As soon as they got to the hospital someone called the sheriff and he showed up ready to arrest someone. So Gracie had to tell the story to an even larger audience of two more doctors and six or eight nurses. In an hour It was all over town and the next day all over the county, thanks to the little weekly paper that came out that day.

In two weeks it was old news. No one was even bothering to ask Gracie how she was getting on. A few months later someone from the Governor’s office happened to hear the story and called the little weekly paper. He then took a ride to see for himself what the story was all about. Now you may wonder, and rightly so, why some politician from the capital would be interested? The answer is quite simple. He was the Governor’s PR man. Every year the Governor awarded Medals to citizens who had saved another’s life. Most were policemen, firemen, power linemen, and the occasional private citizen. But this story was made for PR. The Governor went to the recipient’s church on a Sunday and made the presentation after the service followed by photos.

The majority of the ceremonies were held in large churches where seating wasn’t a problem but the small country church which Gracie’s family attended could seat maybe a hundred. Chairs were brought from the funeral home and stacked in the vestibule for about fifty more.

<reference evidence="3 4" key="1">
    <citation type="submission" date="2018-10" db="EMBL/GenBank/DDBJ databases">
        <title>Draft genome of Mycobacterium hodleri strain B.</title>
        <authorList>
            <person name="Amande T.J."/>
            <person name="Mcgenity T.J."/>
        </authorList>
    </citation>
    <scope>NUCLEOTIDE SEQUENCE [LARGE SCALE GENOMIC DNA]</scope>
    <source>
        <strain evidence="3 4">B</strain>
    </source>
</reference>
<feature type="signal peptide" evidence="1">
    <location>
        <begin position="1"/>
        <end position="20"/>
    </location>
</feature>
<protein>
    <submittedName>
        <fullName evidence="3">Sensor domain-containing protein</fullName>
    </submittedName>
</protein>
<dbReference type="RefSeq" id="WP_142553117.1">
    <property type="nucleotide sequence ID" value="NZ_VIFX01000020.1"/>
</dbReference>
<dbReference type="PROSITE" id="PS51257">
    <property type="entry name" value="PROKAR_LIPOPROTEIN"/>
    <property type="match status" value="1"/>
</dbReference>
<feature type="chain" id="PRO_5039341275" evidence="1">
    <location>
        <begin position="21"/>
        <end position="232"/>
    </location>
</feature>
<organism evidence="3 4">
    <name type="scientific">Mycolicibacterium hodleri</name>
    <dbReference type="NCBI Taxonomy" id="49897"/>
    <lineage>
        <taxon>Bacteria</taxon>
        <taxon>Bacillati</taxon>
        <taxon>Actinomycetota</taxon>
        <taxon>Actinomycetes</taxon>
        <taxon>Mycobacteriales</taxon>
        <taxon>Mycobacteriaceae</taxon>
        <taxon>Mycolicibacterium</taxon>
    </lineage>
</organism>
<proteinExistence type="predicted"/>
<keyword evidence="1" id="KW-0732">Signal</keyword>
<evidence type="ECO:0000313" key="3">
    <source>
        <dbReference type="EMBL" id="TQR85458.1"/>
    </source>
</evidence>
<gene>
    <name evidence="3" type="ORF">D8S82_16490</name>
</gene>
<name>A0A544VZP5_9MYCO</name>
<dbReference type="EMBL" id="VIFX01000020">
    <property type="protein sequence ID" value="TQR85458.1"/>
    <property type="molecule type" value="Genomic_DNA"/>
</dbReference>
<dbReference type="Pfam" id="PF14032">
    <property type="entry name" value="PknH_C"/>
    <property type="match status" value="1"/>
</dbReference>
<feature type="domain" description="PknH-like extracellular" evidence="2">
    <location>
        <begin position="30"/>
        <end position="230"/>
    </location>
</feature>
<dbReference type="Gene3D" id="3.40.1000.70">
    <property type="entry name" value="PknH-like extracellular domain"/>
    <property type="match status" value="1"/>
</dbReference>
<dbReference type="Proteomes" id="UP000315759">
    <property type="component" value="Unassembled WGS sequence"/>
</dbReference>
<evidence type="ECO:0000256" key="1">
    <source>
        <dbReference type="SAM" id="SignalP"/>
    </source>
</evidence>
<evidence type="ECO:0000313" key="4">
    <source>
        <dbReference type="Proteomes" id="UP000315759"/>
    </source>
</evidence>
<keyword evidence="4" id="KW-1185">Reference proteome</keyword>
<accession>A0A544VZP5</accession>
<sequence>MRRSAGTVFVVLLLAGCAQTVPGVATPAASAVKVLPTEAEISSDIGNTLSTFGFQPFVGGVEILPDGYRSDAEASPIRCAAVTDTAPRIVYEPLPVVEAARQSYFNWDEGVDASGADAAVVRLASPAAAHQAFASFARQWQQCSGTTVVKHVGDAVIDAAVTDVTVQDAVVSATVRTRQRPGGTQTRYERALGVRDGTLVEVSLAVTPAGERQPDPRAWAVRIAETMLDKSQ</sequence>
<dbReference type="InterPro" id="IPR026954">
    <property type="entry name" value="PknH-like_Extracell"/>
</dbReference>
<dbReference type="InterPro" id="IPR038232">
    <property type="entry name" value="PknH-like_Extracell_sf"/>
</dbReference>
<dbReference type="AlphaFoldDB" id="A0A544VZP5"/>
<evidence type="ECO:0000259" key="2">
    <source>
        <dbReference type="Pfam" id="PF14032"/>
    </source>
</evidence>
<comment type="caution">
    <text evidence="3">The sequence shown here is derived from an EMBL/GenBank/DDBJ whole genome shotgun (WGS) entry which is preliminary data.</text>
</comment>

On the morning of the presentation it looked as if the whole county showed up at the little Baptist church. There were Methodist, Pentecostals Holiness, and a smattering of Catholics. The grounds were covered with vehicles, including the big, shiny black Governor’s limousine.

The Governor and his box holder as well as all the Ministers present were seated up on the dais. Gracie’s family had been seated in the front pew. The church minister said the invocation and welcomed everyone to the ceremonies and then introduced the Governor. He spoke about sacrifices people make but seldom to save another life.  He then said that today they celebrated the life not the sacrifice, the courage of the one that had saved that life. He turned and the box holder jumped up and handed him a framed document. The Governor then read of Gracie’s bravery in saving the man’s life. He at last called Gracie up on the dais. The box holder jumped up again and held the open box out to the Governor who took out a chain with a thin flat disk attached. He told Gracie how proud he was of her and proud to be putting this medal around her neck.

He turned to the audience and began to lead everyone in applauding. He held out his hand to signal quiet and asked Gracie if she had anything to say.

“Well, I don’t rightly know what to say except that I don’t know what all the fuss is about. Everybody from around here knows how to get out of quicksand if thay’re dumb enough to get in it in the first place.” She thanked the Governor for the pretty necklace and the picture frame. She said she had a photograph of Conway Twitty that would fit it perfectly.  

She was right about Conway. He may be gone now but he’s still hangs on a certain bed room wall to this day covering the Governor’ proclamation. Maybe one day one of Gracie’s great grandchildren will accidently break the frame and they will all find out about ‘Quicksand Gracie’.

We’ve come to the end of this tale and truth or not I stickin to it.